After having been quietly developed for months behind the scenes, Honda’s new DP engine is soon set to be unleashed to the public as the latest offering for the Prototype class.
Sportscar365 has learned that a 3.5-liter V6 turbo, a variant of HPD’s ALMS and FIA WEC championship-winning LMP2 powerplant, will begin on-track testing in the next few weeks, with the intentions of making its race debut at the Twelve Hours of Sebring in March.
“We were hopeful to have it for Daytona but we understand why IMSA made the decision they did,” HPD technical director Roger Griffiths told Sportscar365. “We were unable to make the Roar test and it would have been unfair to other manufacturers just to show up here with no performance balancing.
“They needed to see the car run [to balance it]. We had hoped to shake it down before Christmas and that wasn’t the case.”
The California-based manufacturer has been working closely with an existing team, believed to be Starworks Motorsport, on the installation of the first engine. When asked to confirm, team owner Peter Baron declined comment.
Starworks won the 2012 FIA WEC LMP2 title with a HPD ARX-03b car but has since focused exclusively on DP and Prototype Challenge machinery in the TUDOR United SportsCar Championship. It fielded a Dinan-powered Riley DP at Daytona, which retired with engine failure caused by a seized oil pump.
“We have to rely on the support of an existing team to provide a car and help us with the engine integration,” Griffiths explained. “So we’ll work with them on that aspect. There’s no plan to have bespoke Honda bodywork. As much as we’d like to do it, those kind of decisions are not made at HPD’s level.”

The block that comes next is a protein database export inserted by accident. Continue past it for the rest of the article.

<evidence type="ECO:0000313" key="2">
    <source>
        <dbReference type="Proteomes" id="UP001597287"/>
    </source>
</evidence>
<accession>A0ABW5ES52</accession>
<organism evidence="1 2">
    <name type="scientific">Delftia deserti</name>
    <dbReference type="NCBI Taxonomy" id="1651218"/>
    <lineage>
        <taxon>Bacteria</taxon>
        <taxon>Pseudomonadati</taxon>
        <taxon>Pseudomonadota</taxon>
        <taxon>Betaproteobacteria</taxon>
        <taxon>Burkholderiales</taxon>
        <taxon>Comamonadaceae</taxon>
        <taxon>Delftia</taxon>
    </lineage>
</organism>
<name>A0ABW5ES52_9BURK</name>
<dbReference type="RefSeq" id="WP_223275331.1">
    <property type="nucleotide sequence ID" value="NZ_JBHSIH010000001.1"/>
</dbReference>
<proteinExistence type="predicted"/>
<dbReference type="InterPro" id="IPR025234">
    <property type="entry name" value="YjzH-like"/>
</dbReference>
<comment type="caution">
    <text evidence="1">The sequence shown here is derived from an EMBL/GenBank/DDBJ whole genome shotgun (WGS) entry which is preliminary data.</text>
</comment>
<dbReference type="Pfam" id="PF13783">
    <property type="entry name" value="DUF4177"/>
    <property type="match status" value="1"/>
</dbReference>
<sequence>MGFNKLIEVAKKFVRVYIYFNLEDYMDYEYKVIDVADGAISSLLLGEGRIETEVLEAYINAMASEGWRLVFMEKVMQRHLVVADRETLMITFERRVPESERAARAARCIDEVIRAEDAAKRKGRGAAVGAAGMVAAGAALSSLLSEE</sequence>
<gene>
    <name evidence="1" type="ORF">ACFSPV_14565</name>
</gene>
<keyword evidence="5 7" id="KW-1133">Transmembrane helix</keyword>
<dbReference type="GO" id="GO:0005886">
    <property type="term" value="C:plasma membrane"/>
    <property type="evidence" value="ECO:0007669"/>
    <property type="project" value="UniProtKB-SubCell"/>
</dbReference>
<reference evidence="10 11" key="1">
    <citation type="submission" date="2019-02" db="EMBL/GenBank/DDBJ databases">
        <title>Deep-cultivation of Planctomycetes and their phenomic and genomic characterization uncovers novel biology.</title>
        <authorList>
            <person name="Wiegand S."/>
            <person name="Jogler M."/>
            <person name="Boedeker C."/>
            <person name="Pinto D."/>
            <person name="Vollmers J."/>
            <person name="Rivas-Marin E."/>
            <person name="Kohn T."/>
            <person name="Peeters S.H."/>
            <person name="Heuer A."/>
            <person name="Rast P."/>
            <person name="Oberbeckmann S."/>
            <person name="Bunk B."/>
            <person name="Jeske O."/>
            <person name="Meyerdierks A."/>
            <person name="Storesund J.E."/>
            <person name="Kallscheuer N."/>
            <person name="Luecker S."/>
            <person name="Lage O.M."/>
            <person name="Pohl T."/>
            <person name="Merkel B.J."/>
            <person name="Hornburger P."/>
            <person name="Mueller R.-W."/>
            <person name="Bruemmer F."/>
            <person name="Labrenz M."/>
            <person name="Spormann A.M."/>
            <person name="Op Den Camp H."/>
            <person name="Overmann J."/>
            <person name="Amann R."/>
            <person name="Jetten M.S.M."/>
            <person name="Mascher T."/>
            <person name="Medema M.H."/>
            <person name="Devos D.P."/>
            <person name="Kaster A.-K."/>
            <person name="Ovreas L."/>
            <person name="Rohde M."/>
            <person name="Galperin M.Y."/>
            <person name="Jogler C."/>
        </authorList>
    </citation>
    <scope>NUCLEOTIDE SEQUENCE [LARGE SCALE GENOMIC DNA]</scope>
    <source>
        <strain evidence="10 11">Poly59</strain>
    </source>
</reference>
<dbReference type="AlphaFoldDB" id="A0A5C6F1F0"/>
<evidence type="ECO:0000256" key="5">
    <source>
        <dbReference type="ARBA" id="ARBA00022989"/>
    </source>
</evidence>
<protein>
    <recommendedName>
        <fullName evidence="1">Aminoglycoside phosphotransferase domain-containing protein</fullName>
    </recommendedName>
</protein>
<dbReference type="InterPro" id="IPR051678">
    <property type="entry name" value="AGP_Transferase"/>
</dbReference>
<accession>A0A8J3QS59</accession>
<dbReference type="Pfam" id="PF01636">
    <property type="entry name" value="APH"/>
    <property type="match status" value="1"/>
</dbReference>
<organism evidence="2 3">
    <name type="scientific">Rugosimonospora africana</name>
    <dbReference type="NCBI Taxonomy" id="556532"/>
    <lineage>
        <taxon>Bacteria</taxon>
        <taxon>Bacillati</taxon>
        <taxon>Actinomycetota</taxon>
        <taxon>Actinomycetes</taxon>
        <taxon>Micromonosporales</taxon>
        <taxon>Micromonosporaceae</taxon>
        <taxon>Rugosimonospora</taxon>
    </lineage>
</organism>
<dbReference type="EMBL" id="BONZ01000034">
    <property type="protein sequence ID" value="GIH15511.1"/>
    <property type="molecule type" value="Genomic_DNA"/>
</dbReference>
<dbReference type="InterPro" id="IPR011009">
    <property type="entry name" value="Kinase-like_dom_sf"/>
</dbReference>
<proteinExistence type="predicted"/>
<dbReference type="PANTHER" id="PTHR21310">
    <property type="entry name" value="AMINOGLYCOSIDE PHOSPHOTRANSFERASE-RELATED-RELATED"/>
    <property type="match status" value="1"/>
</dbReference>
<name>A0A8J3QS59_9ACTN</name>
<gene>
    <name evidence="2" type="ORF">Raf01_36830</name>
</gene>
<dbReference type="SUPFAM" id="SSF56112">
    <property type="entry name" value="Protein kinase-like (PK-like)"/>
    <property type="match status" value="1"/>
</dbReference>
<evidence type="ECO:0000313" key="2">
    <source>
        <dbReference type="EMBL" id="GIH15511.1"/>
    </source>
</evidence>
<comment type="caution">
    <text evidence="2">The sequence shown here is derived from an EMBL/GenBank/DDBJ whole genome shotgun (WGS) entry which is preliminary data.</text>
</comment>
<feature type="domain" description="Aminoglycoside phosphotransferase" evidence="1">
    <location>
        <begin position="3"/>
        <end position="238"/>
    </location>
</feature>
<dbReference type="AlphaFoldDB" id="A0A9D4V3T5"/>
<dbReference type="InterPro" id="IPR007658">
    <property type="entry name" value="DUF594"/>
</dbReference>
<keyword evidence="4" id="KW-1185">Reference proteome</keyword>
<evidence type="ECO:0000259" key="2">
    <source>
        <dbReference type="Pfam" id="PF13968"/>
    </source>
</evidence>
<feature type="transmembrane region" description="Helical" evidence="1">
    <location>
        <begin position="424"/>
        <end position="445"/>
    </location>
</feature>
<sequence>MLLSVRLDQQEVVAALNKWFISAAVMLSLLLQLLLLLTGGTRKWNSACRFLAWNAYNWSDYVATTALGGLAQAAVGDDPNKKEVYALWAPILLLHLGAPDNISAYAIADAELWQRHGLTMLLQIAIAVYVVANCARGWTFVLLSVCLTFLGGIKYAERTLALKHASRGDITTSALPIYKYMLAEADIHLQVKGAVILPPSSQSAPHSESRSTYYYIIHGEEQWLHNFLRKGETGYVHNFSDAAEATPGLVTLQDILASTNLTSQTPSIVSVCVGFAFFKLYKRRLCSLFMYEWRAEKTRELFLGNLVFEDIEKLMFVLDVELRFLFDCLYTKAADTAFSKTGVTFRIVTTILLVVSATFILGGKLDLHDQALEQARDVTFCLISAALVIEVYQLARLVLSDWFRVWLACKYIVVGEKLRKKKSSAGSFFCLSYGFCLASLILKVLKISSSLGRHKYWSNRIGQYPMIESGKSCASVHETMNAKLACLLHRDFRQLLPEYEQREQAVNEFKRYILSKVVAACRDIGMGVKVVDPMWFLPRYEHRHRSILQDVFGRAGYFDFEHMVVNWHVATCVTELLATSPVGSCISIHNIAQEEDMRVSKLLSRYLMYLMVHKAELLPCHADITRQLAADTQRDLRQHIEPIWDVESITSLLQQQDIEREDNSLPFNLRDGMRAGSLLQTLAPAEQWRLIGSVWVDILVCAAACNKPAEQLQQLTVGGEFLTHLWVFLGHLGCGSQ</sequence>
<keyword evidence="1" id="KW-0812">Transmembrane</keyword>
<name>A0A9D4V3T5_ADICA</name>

While plans are being put into place on the team side, Griffiths said they are nearing final approval from IMSA.
Griffiths is hopeful of providing additional customers with DP power plants at some point in the future and sees this as a new avenue for the versatile engine, which has been used in the Baja 1000, Pikes Peak Hill Climb as well as Super GT300 competition, among others. In DP form, the J35 engine returns to its stock displacement of 3.5 liters.
“The market is there,” Griffiths said. “People have come to us and said, ‘Has Honda got an interest in doing that?’ We obviously have a fairly refined package with the V6 turbo engine. It is highly configurable. There are variety of different versions of that engine out there racing. It’s not too hard to create a new package.”